Adesanya turns down trilogy with Pereira, explains celebration after knockout win
• ‘Now, it’s settled’
The newly minted undisputed middleweight champion, Israel Adesanya, has shut down the idea of sharing the Octagon with arch-rival, Alex Pereira, for a third straight time following Saturday night’s devastating knockout win at UFC 287, claiming their spat is now ‘settled,’ reports lowkickmma.com.
Reclaiming the undisputed middleweight title, Adesanya, who managed to turn the tide and secure his first triumph over Pereira over their four fight series across professional combat sports, claimed his rivalry was ‘settled’ with the latter.
“I don’t keep score, I settle it, and now it’s settled,” Adesanya said of his rivalry with Pereira during his post-fight press conference at UFC 287. “I gave him (Alex Pereira) a fast track to the belt. I could’ve said, ‘Naw, who’s he fought?’ He only fought one top five (contender).’ But no. He did well. He fought some top guys. He beat (Sean) Strickland, and I was like, ‘Well, fine. There’s no one else.’”
As for an immediate trilogy bout under the UFC banner, Adesanya scoffed at the idea – urging Pereira to make a pursuit a division higher at 205lbs.
“I was looking for that challenge,” Adesanya explained. “He beat me in kickboxing and I got the immediate rematch because of what I’ve done in the game. … I did the hard years and I earned my rematch. Now he has to do the hard yards and earn it, but I don’t think he’s going to. Go cause problems at 205 (pounds) – I’ll tell you that.”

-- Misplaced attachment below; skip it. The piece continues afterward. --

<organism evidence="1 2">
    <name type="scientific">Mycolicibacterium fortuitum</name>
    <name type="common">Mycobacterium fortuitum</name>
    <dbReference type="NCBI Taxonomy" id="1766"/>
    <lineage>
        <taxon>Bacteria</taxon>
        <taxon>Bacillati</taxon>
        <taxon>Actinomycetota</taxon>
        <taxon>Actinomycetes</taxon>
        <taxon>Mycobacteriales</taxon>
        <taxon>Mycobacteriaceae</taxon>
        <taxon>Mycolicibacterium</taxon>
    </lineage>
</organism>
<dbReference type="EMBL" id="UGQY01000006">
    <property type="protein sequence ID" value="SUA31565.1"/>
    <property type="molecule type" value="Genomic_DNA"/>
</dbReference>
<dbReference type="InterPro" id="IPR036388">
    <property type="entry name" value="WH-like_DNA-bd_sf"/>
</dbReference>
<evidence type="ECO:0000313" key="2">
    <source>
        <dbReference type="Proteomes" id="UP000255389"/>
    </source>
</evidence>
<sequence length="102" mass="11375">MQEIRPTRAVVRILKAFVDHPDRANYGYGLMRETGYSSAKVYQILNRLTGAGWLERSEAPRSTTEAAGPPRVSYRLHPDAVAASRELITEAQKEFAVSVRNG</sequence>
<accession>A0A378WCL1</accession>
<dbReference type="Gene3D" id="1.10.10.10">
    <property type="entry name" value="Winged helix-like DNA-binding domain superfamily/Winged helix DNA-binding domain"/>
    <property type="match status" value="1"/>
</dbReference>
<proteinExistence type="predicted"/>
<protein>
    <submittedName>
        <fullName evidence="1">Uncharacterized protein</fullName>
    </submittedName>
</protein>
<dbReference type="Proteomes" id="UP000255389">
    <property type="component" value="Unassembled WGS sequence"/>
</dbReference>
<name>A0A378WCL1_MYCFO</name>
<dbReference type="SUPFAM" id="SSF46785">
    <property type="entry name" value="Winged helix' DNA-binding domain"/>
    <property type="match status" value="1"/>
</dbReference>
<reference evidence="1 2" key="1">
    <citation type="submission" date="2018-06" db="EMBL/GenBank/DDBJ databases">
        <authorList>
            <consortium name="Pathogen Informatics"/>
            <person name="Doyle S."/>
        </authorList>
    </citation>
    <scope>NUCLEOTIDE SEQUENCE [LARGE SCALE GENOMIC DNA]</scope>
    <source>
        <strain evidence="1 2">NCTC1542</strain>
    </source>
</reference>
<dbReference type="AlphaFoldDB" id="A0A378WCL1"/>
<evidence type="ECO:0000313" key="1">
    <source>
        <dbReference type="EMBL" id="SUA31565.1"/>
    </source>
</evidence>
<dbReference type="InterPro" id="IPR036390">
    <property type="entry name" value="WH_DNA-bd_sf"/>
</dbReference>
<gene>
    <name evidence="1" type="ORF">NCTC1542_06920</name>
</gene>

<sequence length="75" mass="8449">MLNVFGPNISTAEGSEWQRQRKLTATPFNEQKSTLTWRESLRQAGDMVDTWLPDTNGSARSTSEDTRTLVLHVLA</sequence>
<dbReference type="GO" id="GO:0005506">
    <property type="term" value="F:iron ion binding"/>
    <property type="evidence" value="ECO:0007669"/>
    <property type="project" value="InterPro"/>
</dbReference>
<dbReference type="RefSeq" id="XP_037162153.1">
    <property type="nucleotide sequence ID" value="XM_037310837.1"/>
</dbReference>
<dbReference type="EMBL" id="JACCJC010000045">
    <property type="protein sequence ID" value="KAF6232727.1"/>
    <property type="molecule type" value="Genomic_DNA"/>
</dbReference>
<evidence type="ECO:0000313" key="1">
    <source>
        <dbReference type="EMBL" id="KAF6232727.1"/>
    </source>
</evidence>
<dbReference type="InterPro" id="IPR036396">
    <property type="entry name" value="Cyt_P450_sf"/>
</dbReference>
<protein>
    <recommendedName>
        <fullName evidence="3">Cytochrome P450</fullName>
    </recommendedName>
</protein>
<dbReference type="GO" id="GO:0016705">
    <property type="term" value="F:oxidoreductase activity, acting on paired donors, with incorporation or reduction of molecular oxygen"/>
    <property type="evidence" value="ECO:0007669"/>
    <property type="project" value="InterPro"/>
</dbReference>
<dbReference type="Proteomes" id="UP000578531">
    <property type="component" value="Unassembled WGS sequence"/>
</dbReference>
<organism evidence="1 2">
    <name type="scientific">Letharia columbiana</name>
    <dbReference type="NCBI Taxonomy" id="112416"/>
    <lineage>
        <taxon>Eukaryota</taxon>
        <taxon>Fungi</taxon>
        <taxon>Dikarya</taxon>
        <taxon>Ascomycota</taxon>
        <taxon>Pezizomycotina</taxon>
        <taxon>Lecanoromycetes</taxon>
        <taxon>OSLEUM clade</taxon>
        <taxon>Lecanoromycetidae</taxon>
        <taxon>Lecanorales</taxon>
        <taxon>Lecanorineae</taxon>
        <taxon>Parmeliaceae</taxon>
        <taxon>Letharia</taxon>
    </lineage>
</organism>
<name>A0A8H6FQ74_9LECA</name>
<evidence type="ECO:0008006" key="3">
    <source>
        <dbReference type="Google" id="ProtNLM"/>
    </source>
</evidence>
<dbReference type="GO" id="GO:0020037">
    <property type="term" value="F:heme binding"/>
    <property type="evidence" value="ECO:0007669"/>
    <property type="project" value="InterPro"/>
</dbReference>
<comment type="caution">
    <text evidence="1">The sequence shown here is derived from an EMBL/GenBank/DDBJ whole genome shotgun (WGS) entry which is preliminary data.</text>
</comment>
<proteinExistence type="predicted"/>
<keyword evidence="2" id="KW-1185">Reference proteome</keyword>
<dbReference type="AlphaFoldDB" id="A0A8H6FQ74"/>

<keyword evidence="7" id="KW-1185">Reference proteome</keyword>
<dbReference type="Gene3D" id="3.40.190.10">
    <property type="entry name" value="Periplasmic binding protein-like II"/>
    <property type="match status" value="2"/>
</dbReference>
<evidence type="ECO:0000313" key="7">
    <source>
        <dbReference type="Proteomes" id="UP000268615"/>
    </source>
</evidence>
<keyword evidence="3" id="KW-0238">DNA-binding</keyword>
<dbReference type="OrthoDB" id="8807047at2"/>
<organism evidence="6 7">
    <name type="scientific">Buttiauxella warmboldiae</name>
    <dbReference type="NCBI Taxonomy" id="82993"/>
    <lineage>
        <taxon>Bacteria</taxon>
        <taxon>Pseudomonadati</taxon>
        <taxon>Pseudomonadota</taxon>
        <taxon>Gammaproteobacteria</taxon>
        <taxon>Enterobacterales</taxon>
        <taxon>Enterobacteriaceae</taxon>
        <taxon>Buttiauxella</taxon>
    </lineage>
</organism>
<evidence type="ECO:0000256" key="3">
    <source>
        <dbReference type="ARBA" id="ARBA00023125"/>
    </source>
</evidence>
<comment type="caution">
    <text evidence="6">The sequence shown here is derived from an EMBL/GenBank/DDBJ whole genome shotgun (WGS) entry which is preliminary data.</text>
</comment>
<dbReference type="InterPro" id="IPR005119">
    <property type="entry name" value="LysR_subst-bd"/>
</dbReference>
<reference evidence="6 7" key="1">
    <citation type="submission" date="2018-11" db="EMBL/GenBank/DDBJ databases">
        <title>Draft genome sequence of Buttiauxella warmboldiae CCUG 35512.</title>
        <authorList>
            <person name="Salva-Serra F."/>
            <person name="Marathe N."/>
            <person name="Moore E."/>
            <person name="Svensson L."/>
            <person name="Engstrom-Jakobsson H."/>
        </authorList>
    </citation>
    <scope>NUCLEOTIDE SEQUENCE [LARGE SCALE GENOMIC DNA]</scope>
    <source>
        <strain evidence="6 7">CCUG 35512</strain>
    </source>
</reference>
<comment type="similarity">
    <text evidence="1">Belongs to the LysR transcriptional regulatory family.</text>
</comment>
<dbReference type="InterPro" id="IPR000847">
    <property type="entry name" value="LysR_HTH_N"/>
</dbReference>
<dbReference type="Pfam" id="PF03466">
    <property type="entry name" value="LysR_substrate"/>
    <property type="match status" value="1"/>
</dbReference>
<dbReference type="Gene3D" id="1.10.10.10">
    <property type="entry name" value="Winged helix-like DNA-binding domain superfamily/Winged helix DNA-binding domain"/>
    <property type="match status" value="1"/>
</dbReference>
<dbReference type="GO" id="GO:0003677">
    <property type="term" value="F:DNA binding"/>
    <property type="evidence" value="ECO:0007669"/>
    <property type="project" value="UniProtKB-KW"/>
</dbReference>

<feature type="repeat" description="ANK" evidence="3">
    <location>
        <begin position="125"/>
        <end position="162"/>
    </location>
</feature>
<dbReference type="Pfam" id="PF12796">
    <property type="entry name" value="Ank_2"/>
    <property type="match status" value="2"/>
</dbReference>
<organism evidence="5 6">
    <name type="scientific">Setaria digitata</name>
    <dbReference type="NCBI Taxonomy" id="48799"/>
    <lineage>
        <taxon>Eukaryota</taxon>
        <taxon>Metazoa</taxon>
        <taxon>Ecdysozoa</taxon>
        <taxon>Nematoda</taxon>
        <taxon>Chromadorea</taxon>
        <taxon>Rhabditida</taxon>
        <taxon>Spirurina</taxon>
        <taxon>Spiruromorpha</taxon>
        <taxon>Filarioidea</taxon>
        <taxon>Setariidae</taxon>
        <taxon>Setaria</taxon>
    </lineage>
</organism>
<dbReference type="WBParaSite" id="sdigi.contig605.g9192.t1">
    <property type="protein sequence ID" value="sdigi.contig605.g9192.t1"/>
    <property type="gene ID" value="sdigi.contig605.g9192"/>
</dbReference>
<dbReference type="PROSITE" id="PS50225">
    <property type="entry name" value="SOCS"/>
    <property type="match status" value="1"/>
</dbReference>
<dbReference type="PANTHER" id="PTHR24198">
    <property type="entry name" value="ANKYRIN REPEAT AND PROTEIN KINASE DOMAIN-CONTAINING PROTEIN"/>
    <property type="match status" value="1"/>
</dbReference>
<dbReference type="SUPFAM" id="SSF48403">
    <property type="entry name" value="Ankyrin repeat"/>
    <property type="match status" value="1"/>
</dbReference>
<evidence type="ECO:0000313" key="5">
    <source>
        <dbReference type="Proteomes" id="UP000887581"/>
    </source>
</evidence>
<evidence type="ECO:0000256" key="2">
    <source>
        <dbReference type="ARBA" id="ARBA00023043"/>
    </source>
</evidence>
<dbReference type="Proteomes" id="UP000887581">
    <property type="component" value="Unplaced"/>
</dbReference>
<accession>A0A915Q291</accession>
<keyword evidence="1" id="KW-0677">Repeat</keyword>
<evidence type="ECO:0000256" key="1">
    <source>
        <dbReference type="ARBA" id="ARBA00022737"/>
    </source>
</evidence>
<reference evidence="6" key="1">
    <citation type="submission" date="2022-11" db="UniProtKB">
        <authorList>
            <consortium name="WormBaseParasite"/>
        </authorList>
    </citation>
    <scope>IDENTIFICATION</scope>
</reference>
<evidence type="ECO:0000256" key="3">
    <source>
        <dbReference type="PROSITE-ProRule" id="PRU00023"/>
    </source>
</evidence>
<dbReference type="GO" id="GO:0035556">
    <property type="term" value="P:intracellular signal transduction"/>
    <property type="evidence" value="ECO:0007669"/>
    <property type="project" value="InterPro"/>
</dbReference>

Receiving a slew of callouts following his triumphant title return, Adesanya was subject to open challenges from former champions, Jan Blachowicz, and Robert Whittaker – while undefeated welterweight berserker, Khamzat Chimaev appears confident he fights the Nigerian-Kiwi next.
As for Pereira, the now-former undisputed middleweight champion has been tipped to potentially make a move to the light heavyweight division following his stunning second round knockout defeat by UFC president, Dana White.
On his celebration style after the fight, Adesanya said It was their second kickboxing bout that inspired it. After leaving Pereira laid out, Adesanya first imitated the Brazilian star’s famed archery skills and then strolled over to one side of the cage where he performed an exaggerated flop to the mat.
At the evening’s post-fight press conference, Adesanya explained that he was simply returning the favour to Pereira’s son, who mocked him in similar fashion after Pereira knocked him out in March 2017.
“I’m petty,” Adesanya said. “I remember. The first time he knocked me out in Brazil, his son came into the ring and then just started to lie dead next to me. I’m like, ‘I’ll whoop your ass if your dad don’t do it for you.’ I looked for his kid, I pointed at him, and I saw him and I was like, ‘Hey, hey, hey,’ just to remind him.
“I saw (Pereira) backstage. We’re cool. He’s a great champion, he’s a warrior. His story, I mean that, I’m the antagonist of his story. He’s a beast, coming from where he’s come from. The adversities he’s been through in his life to get to where he’s gotten now, and taking me out the way he has, it’s a beautiful story for him. But like I said, tonight it’s not about his story, it’s about my story, which is history.”
Adesanya has a history of theatrics both pre- and post-fight. He is famous for his dramatic entrances, which include a choreographed group dance at UFC 243 and an homage to WWE legend The Undertaker at UFC 276. At UFC 253, he celebrated a knockout of Paulo Costa by pretending to hump him after the win.
A fan of anime, Adesanya was jokingly reminded that Pereira’s son may one day grow up and seek to avenge his father in the vein of a classic martial arts storyline, which Adesanya responded to in jest. “If you can crawl, we can brawl,” Adesanya said with a chuckle.